8. Don't use scissors or knives.
The blades of the scissors are thought to be like sharp lips when people quarrel. Using scissors on the first day of Chinese New Year is perceived as an invocation for quarrels with others in the coming year.
The use of knives is to be avoided for any accident, whether harming a person or tool, is thought to lead to inauspicious things and the depletion of wealth in the coming year.
9. No odd amounts of lucky money.
Don't give an odd amount of money in a red envelope. Chinese people like even numbers, with the traditional belief that good things always come in doubles. But also avoid unlucky numbers such as 4 and 40, as 4 sounds like death in Chinese. See more on how to give a red envelope.
10. Don't give certain gifts.
Don't give certain gifts, like clocks, scissors, and pears, as they have a bad meaning in Chinese culture. Read more on what not to give at Chinese New Year.
11. Avoid breaking a bowl, plate, glass, etc.
Breaking symbolizes incompleteness and bad luck. Breaking a bowl, plate, glass, vase, or mirror during the Spring Festival is considered a bringer of bad fortune, monetary loss, or family breakup.
If something is broken accidentally, people usually use red paper to wrap up the fragments, and then say "Sui sui ping’an" which means ‘all year round safe and sound’. In Mandarin, 碎 (sui, meaning 'broken') and 岁 (sui, meaning 'year') sound the same.
12. A married daughter is not allowed to visit the house of her parents on Chinese New Year's Day.
A married daughter is not allowed to visit the house of her parents on Chinese New Year's day, as this is believed to bring bad luck to the parents, causing economic hardship for the family. Traditionally a married daughter visits the house of her parents on the second day of Chinese New Year.
13. Keep children from crying.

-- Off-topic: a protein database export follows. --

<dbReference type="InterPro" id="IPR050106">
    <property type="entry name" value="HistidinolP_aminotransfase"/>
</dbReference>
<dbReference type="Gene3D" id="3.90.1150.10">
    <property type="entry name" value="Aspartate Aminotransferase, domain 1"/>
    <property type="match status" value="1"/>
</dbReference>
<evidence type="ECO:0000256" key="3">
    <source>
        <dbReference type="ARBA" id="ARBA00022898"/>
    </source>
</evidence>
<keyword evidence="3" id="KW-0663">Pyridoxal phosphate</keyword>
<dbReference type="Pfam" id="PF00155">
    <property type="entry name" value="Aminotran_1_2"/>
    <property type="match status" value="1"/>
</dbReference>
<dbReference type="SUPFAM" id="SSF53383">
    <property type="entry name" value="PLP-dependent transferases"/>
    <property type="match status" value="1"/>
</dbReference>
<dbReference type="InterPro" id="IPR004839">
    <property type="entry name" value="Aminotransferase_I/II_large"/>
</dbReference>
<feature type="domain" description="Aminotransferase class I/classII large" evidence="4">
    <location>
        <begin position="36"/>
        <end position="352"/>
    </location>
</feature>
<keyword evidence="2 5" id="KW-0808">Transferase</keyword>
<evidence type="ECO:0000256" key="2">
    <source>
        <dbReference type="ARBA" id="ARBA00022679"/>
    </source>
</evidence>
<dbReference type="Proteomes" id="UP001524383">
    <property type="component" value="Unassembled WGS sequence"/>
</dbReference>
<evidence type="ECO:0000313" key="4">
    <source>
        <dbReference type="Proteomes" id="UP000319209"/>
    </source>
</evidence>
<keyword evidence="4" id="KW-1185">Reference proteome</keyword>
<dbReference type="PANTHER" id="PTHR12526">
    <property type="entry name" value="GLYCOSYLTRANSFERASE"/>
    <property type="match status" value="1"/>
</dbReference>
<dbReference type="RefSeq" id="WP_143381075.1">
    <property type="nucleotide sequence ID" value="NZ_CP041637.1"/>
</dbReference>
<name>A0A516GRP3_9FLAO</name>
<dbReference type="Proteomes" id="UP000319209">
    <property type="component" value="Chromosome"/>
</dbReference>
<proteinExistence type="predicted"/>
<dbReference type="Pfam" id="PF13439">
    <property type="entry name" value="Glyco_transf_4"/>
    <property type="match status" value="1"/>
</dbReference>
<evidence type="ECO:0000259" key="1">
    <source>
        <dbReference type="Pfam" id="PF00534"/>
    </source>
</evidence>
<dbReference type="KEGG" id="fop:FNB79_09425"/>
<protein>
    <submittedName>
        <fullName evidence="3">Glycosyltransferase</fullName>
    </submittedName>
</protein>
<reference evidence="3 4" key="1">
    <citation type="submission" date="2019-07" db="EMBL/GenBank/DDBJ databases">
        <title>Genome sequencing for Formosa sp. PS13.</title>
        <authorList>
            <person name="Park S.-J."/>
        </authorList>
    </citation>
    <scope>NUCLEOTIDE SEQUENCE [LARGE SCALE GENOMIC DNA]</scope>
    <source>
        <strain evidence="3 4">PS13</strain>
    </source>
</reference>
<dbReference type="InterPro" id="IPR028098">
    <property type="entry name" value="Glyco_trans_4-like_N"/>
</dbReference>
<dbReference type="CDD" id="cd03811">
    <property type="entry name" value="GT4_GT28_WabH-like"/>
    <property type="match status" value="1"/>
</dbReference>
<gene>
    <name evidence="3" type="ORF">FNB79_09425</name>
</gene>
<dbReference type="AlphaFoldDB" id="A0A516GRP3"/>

The cry of a child is believed to bring bad luck to the family, so parents do their best to keep children from crying by whatever means possible.
14. No visiting hospital.
A visit to the hospital during this period is believed to bring illness to the person in question for the duration of the coming year; therefore visits to the hospital are avoided, except in cases of extreme emergency.
15. Avoid lending and borrowing money.
Money should not be lent on New Year’s Day, and all debts have to be paid by New Year’s Eve, and, if someone owes you money, do not go to his or her home to demand it. Anyone who does so it is said will be unlucky all the year.
16. Don't wear damaged clothes.
Do not wear clothes that are damaged. If kids especially wear such clothes in the first lunar month, it is said to bring bad luck.
17. Do not wear white or black.
Do not wear white or black clothes as these two colors are associated with mourning traditionally.
18. No killing.
Killing should be avoided from the 1st to 15th of the Lunar New Year as blood is considered an ill omen, which will cause misfortunes such as a knife wound, or a bloody disaster. People usually kill chickens, ducks, pigs, and fish before Chinese New Year or on Chinese New Year's Eve.